The latest news that Kellogg plans to drop Michael Phelps (Advertising Age) is sure to further stoke the fires for those marketers either considering new celebrity spokespersons for their brands or deciding whether to extend contracts. As Ad Age reports, “One bong hit seen around the world, and Olympian Michael Phelps is watching at least one contract go up in smoke.”
“Michael’s most recent behavior is not consistent with the image of Kellogg. His contract expires at the end of February and we have made a decision not to extend it,” according to a Kellogg spokesperson. This was the second ‘faux pas'; the other occurred on a 60 minutes interview when Anderson Cooper raided Mr. Phelps’ cabinets and found a box of Honey Nut Cheerios–a non-Kellogg brand…
Both these incidents point to important watch-outs for brands considering celebrity spokespeople. Continue reading
Not much is feeling light and carefree these days – it’s a time of record job loss and fear, with no specter of an upturn on the horizon.
All the more reason to lighten up where we can…
If DTC communications are part of your marketing mix or influencing web and other relationship creative, consider the following…
I was recently reminded by my hubby that the Great Depression ushered in many new art forms such as screw ball comedy, musicals etc. A recent quote by Gerald Celente in the 2009 Trendspotting Report suggests the same:
“During the Great Depression, arts and entertainment flourished. When times are down, people want to lift their spirits, adding that Americans have been working more and playing less. …while angry music will be part of the new tunes, there will be a reincarnation of upbeat and swinging sounds. There will also be more dance halls…They’re going to want to go out and play and laugh it up and dance like they did during the Great Depression.” Gerald Celente, Founder and Director The Trends Research Institute (courtesy of Trendsspotting: Influencers on Consumer Trends 2009 Predictions) Continue reading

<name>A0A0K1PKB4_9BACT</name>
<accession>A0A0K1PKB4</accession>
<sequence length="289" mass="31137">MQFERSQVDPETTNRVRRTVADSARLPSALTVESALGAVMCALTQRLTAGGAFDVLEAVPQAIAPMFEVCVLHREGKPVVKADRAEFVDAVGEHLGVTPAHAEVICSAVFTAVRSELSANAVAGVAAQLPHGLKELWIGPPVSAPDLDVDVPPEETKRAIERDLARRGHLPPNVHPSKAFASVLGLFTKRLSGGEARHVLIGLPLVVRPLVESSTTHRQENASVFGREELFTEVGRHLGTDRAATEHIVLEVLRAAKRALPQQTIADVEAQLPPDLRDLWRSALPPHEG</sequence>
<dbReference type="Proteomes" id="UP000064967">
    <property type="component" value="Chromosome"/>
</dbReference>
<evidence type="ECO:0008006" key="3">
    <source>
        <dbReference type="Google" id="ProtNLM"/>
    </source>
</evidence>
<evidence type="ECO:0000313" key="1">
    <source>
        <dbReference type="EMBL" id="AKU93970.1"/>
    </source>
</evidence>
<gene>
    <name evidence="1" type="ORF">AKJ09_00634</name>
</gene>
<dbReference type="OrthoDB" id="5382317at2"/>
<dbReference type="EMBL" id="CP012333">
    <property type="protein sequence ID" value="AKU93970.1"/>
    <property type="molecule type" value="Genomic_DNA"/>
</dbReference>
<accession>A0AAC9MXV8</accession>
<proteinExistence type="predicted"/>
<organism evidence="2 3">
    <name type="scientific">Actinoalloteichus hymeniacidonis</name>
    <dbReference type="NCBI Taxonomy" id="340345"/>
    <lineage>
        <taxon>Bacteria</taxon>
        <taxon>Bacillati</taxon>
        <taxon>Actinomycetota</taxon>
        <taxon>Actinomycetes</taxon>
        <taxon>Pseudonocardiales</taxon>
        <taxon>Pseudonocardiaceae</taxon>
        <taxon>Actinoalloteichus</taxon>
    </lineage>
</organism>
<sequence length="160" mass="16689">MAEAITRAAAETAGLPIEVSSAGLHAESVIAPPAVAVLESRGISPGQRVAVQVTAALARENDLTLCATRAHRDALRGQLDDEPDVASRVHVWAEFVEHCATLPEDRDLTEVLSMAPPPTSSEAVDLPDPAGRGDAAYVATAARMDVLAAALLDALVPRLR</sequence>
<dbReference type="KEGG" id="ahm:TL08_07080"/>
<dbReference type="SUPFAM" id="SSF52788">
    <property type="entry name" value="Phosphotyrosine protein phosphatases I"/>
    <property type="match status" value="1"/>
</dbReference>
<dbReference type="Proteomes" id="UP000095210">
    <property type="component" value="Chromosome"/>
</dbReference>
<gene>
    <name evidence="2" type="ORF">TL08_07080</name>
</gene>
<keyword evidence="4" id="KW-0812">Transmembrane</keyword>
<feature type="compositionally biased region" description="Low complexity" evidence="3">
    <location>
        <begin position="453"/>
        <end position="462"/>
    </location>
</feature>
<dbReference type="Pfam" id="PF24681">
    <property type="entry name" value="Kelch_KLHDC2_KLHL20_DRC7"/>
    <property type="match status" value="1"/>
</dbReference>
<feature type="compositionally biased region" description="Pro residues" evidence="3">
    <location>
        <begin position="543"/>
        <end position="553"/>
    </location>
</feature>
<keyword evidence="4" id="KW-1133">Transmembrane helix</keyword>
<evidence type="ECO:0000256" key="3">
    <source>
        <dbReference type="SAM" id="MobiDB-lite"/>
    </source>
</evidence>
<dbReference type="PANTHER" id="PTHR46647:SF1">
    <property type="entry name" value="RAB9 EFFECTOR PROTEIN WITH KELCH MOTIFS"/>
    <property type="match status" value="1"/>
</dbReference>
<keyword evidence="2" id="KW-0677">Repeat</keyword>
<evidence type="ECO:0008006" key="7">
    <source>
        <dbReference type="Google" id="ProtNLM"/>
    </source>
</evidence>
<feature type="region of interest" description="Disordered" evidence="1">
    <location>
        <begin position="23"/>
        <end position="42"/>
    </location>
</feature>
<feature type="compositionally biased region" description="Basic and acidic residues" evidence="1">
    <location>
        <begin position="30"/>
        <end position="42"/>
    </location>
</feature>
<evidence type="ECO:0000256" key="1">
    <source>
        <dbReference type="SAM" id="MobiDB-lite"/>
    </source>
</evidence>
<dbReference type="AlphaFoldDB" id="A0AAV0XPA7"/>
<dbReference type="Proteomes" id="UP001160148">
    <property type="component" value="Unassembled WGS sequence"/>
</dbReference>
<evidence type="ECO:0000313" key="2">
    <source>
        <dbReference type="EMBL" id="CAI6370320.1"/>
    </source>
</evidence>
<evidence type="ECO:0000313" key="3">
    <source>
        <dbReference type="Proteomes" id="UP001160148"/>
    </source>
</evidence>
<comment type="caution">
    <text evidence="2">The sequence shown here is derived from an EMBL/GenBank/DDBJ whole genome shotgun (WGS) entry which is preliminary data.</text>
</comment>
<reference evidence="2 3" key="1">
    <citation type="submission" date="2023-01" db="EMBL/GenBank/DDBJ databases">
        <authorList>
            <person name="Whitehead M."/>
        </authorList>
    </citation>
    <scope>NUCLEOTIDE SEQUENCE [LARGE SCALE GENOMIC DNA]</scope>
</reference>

10 Essentials for Marketing to Healthcare Consumers
What happens now? Change and consumer power are facts of life. How to become leaders of change rather than at the effect of it? How to optimize our brands in the current environment?
Ten thoughts to consider:
- While consumers have generally put medicines over less essential purchases, especially for life threatening conditions, there will continue to be increasing pressure from generics, and consumers will place more consideration at each prescription refill. Doctors are likely to consider the impact of a prescription on their patients’ pocketbooks. Continued spread of ‘gap’ impacting patient adherence – not filling on time or not at all – trying to spread the length of time between scripts…i.e. skipping weekends, skipping days, or taking less when feeling ok….or stopping if not seeing and feeling the value. Perhaps an opportunity to expand how consumers observe Rx benefits?
- People want to learn and hear from others like them, not from the pharma industry. Marketers can create more opportunities to build community and dialogue. But using social media often involves accepting less control over marketing communications. It’s a huge challenge for brands to design how to play in this world, and find the right balance to engage the consumer within ever- stricter DDMAC requirements and the threat of a less-friendly political environment. Continue reading